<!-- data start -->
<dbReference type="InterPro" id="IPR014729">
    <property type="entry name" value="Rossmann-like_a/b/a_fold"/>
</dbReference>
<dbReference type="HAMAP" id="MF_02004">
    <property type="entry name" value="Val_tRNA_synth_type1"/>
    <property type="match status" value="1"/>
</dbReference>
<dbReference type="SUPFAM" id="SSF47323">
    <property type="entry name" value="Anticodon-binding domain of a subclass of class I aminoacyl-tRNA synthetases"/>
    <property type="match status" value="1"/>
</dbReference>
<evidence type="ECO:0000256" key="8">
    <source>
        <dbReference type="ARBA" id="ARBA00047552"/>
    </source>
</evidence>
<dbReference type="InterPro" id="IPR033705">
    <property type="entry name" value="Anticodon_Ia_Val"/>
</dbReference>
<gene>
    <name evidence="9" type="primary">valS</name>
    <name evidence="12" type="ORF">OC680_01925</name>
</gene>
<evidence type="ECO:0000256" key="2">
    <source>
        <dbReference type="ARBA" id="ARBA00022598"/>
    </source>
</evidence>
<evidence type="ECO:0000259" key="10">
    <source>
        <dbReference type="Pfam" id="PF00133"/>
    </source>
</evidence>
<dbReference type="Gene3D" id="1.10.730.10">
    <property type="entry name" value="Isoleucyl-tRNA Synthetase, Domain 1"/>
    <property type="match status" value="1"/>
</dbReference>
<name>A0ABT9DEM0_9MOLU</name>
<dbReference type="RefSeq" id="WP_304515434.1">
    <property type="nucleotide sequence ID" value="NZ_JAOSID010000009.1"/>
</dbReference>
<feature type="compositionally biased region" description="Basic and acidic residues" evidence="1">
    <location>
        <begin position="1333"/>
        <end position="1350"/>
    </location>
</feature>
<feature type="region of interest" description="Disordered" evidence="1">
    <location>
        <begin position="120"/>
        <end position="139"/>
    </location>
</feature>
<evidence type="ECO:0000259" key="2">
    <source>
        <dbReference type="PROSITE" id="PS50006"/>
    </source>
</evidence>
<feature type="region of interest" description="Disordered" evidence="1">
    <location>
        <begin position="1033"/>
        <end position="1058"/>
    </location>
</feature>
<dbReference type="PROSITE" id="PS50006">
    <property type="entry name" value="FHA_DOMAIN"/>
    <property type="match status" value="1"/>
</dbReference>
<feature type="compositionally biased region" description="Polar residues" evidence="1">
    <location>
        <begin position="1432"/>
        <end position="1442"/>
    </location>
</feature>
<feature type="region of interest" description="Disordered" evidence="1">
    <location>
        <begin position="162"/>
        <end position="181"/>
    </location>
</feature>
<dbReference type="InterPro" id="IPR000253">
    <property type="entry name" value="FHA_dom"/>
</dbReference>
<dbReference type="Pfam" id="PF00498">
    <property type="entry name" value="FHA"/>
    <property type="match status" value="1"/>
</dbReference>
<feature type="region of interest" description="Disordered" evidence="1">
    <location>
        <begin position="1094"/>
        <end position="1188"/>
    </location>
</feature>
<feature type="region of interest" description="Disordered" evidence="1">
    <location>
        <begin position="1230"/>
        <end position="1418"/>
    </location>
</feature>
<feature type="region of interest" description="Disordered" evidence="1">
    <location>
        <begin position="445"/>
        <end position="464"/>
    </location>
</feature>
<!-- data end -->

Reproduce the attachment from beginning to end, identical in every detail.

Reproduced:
<dbReference type="InterPro" id="IPR014729">
    <property type="entry name" value="Rossmann-like_a/b/a_fold"/>
</dbReference>
<dbReference type="HAMAP" id="MF_02004">
    <property type="entry name" value="Val_tRNA_synth_type1"/>
    <property type="match status" value="1"/>
</dbReference>
<dbReference type="SUPFAM" id="SSF47323">
    <property type="entry name" value="Anticodon-binding domain of a subclass of class I aminoacyl-tRNA synthetases"/>
    <property type="match status" value="1"/>
</dbReference>
<evidence type="ECO:0000256" key="8">
    <source>
        <dbReference type="ARBA" id="ARBA00047552"/>
    </source>
</evidence>
<dbReference type="InterPro" id="IPR033705">
    <property type="entry name" value="Anticodon_Ia_Val"/>
</dbReference>
<gene>
    <name evidence="9" type="primary">valS</name>
    <name evidence="12" type="ORF">OC680_01925</name>
</gene>
<evidence type="ECO:0000256" key="2">
    <source>
        <dbReference type="ARBA" id="ARBA00022598"/>
    </source>
</evidence>
<evidence type="ECO:0000259" key="10">
    <source>
        <dbReference type="Pfam" id="PF00133"/>
    </source>
</evidence>
<dbReference type="Gene3D" id="1.10.730.10">
    <property type="entry name" value="Isoleucyl-tRNA Synthetase, Domain 1"/>
    <property type="match status" value="1"/>
</dbReference>
<name>A0ABT9DEM0_9MOLU</name>
<dbReference type="RefSeq" id="WP_304515434.1">
    <property type="nucleotide sequence ID" value="NZ_JAOSID010000009.1"/>
</dbReference>
<feature type="compositionally biased region" description="Basic and acidic residues" evidence="1">
    <location>
        <begin position="1333"/>
        <end position="1350"/>
    </location>
</feature>
<feature type="region of interest" description="Disordered" evidence="1">
    <location>
        <begin position="120"/>
        <end position="139"/>
    </location>
</feature>
<evidence type="ECO:0000259" key="2">
    <source>
        <dbReference type="PROSITE" id="PS50006"/>
    </source>
</evidence>
<feature type="region of interest" description="Disordered" evidence="1">
    <location>
        <begin position="1033"/>
        <end position="1058"/>
    </location>
</feature>
<dbReference type="PROSITE" id="PS50006">
    <property type="entry name" value="FHA_DOMAIN"/>
    <property type="match status" value="1"/>
</dbReference>
<feature type="compositionally biased region" description="Polar residues" evidence="1">
    <location>
        <begin position="1432"/>
        <end position="1442"/>
    </location>
</feature>
<feature type="region of interest" description="Disordered" evidence="1">
    <location>
        <begin position="162"/>
        <end position="181"/>
    </location>
</feature>
<dbReference type="InterPro" id="IPR000253">
    <property type="entry name" value="FHA_dom"/>
</dbReference>
<dbReference type="Pfam" id="PF00498">
    <property type="entry name" value="FHA"/>
    <property type="match status" value="1"/>
</dbReference>
<feature type="region of interest" description="Disordered" evidence="1">
    <location>
        <begin position="1094"/>
        <end position="1188"/>
    </location>
</feature>
<feature type="region of interest" description="Disordered" evidence="1">
    <location>
        <begin position="1230"/>
        <end position="1418"/>
    </location>
</feature>
<feature type="region of interest" description="Disordered" evidence="1">
    <location>
        <begin position="445"/>
        <end position="464"/>
    </location>
</feature>